Great horned owls offer great entertainment

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A few nights into the new year, three different species of owl sang within earshot of the back porch. It began shortly after 9 p.m. with the tremulous whistle of an eastern screech owl.

A few minutes later a barred owl sang from deeper in the woods.

“Who cooks for you, who cooks for you all?”

I answered it, and we shared a brief conversation. Then two sets of hoots revealed the presence of a pair of great horned owls. The first, deeper call came from a male. A higher pitched female replied. This time I just eavesdropped on their duet — a form of courtship behavior.

Ferocious predators

Owls of all sizes are ferocious predators and sometimes big owls eat smaller owls. So the six-ounce screech owl fears the 1.6-pound barred owl, and the barred owl fears the three-pound great horned owl.

This may explain why the screech and barred owls got quiet after the great horns sang. East of the Mississippi River, the great horned owl reigns as king of the woods. They sit atop the food chain. They eat everything from insects to crows, bats, flying squirrels, cats, tiny toy dogs, skunks, raccoons, porcupines and weasels, though mice, rats and cottontails comprise most of their diet.

Eating habits

Great horned owls are even known to take turkeys off the roost. When food is abundant, great horned owls sometimes kill more than they need. When food is scarce, they cache their kills and return repeatedly until the carcass is picked clean.

During very cold weather these stored kills can freeze. Great horns solve this problem quite simply. They “incubate” the frozen prey until it thaws. Then they eat it. Despite their size — two feet tall with a wingspan of nearly four feet — great horned owls often go undetected in the woods.

They spend daylight hours perched quietly in conifers or in deciduous trees that cling tenaciously to clumps of dead leaves. And they spread themselves out.

A single bird may cover more than a square mile in the course of its daily activities. The best time to find great horned owls is late November through January.

This is when males and females court. Over a period of weeks, the male woos the female. He feeds her. He performs noisy aerial displays. He defends her. They duet. Eventually they get serious and select a nest.

Nesting habits

Great horned owls don’t build their own nests; they take over an old nest. Often it’s an old red-tailed hawk or crow nest, but occasionally they use a large tree cavity. If the female is experienced, she may use the same nest she used the previous year.

The female kicks off the avian nesting season by laying the first of her two or three eggs in late January or early February. Three days later she lays another. If food is abundant, she may lay a third egg, but as often as not two eggs complete the clutch.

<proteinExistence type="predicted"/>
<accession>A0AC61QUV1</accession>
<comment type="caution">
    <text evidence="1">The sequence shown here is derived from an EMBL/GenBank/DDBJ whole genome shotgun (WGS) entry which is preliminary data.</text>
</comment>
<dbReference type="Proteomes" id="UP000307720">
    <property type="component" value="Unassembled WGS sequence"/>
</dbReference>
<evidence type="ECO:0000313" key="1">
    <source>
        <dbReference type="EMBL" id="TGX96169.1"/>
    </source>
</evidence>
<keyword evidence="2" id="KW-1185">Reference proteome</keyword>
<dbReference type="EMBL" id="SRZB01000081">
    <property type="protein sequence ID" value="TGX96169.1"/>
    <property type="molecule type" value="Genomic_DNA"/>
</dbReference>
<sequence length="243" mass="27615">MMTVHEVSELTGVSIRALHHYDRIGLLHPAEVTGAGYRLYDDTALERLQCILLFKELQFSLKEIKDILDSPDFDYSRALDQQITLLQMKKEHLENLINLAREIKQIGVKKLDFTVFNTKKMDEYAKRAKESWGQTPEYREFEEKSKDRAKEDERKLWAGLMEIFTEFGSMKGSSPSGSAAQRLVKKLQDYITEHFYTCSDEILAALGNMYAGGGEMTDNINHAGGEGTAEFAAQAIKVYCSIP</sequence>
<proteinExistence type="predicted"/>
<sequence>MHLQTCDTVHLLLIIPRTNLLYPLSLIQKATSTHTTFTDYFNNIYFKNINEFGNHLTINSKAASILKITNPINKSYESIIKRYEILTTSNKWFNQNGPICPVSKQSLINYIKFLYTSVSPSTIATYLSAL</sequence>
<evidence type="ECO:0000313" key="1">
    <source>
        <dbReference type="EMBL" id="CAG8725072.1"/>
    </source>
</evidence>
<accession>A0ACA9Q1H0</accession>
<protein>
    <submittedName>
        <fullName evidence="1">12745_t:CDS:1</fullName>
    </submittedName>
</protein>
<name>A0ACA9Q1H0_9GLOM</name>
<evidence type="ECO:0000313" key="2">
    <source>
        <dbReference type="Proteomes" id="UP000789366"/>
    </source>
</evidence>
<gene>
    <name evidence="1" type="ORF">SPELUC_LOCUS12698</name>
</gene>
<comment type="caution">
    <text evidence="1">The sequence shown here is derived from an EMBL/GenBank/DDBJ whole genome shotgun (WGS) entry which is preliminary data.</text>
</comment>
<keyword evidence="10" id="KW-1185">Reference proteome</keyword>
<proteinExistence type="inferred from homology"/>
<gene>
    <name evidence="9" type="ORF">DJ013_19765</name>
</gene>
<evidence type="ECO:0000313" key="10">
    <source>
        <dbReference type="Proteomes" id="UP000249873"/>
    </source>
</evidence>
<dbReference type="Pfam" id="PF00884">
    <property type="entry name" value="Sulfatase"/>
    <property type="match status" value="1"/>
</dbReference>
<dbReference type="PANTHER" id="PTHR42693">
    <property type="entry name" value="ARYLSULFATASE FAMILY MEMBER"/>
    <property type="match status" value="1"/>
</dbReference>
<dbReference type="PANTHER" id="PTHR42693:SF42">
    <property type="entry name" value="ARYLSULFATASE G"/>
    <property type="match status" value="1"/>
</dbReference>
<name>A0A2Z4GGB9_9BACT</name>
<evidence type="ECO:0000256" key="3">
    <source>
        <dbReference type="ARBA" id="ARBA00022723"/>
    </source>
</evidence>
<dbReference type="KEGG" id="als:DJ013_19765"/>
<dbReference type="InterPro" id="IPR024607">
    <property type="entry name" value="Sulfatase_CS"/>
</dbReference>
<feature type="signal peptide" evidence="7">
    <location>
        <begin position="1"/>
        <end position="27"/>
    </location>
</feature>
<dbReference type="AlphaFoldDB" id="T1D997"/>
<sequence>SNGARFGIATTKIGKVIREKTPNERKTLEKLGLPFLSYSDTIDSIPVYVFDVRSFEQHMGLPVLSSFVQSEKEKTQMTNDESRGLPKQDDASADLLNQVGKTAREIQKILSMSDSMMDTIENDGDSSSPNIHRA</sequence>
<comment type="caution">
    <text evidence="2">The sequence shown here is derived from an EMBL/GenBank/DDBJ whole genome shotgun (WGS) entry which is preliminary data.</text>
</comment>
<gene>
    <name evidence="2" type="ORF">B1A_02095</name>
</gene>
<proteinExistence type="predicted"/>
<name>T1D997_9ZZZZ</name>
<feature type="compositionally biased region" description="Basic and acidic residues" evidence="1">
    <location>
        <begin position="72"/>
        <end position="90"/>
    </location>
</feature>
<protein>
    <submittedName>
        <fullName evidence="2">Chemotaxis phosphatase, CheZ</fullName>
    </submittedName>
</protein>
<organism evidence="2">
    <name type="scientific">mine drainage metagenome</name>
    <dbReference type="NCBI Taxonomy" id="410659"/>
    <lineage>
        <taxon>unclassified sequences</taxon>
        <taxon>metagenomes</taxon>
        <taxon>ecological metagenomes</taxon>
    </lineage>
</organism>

Though the eggs are laid at three-day intervals, incubation begins immediately with the first egg. This is why you may see photographs of owlets of several sizes in the same nest. The eldest sibling in a brood of three may be six days older than the youngest.

The young

Incubation continues for 26 to 35 days; the first egg laid is the first to hatch. Because great horned owls nest so early, the nest often gets covered with a blanket of snow.

It seems a harsh way to bring a brood into the world, but the parents don’t seem to mind. They take turns warming the eggs. Snow may blanket the incubating parent, but its soft downy feathers keep the eggs warm and dry.

Nestling horned owls grow rapidly and quickly develop the ability to regulate their own body temperature, but they remain in the nest for more than two months. They begin to exercise their wings at six weeks, but cannot fly until they are about 10 weeks old.

Young owls perfect their hunting skills slowly and remain dependent on their parents for food well into fall. Acquiring the skills to hunt successfully takes time and practice, but once mastered, nothing in the woods does it better than the great horned owl.

Send questions and comments to Dr. Scott Shalaway, RD 5, Cameron, WV 26033 or by email via my website, http://scottshalaway.googlepages.com.

About the Author

Scott Shalaway, who holds a Ph.D. in wildlife ecology from Michigan State University, writes from his home in rural West Virginia. A former faculty member at Oklahoma State University and the University of Oklahoma Biological Station, he has been writing a weekly nature column for newspapers and freelancing for magazines since 1986. Send questions and comments to scottshalaway@gmail.com. You can also visit his Web site, http://scottshalaway.googlepages.com. More Stories by Scott Shalaway

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